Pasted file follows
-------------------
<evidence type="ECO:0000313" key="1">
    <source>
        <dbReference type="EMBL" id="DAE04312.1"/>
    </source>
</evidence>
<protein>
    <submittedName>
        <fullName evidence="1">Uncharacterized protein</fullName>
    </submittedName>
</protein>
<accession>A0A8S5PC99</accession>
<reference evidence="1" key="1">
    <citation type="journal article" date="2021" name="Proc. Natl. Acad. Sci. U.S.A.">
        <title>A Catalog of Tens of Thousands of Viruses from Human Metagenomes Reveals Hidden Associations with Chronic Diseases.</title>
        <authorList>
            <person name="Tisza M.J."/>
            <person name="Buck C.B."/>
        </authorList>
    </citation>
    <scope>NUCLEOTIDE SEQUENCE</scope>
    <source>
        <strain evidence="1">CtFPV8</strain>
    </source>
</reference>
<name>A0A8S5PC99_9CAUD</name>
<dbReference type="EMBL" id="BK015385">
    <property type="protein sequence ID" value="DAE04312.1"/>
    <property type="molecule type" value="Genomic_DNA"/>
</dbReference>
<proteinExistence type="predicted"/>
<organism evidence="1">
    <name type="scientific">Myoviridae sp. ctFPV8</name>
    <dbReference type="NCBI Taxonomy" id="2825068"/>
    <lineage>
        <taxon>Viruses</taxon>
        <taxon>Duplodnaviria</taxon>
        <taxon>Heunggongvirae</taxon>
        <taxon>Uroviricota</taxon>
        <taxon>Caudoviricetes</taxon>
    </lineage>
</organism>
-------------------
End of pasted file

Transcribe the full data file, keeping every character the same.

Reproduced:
<evidence type="ECO:0000313" key="1">
    <source>
        <dbReference type="EMBL" id="DAE04312.1"/>
    </source>
</evidence>
<protein>
    <submittedName>
        <fullName evidence="1">Uncharacterized protein</fullName>
    </submittedName>
</protein>
<accession>A0A8S5PC99</accession>
<reference evidence="1" key="1">
    <citation type="journal article" date="2021" name="Proc. Natl. Acad. Sci. U.S.A.">
        <title>A Catalog of Tens of Thousands of Viruses from Human Metagenomes Reveals Hidden Associations with Chronic Diseases.</title>
        <authorList>
            <person name="Tisza M.J."/>
            <person name="Buck C.B."/>
        </authorList>
    </citation>
    <scope>NUCLEOTIDE SEQUENCE</scope>
    <source>
        <strain evidence="1">CtFPV8</strain>
    </source>
</reference>
<name>A0A8S5PC99_9CAUD</name>
<dbReference type="EMBL" id="BK015385">
    <property type="protein sequence ID" value="DAE04312.1"/>
    <property type="molecule type" value="Genomic_DNA"/>
</dbReference>
<proteinExistence type="predicted"/>
<organism evidence="1">
    <name type="scientific">Myoviridae sp. ctFPV8</name>
    <dbReference type="NCBI Taxonomy" id="2825068"/>
    <lineage>
        <taxon>Viruses</taxon>
        <taxon>Duplodnaviria</taxon>
        <taxon>Heunggongvirae</taxon>
        <taxon>Uroviricota</taxon>
        <taxon>Caudoviricetes</taxon>
    </lineage>
</organism>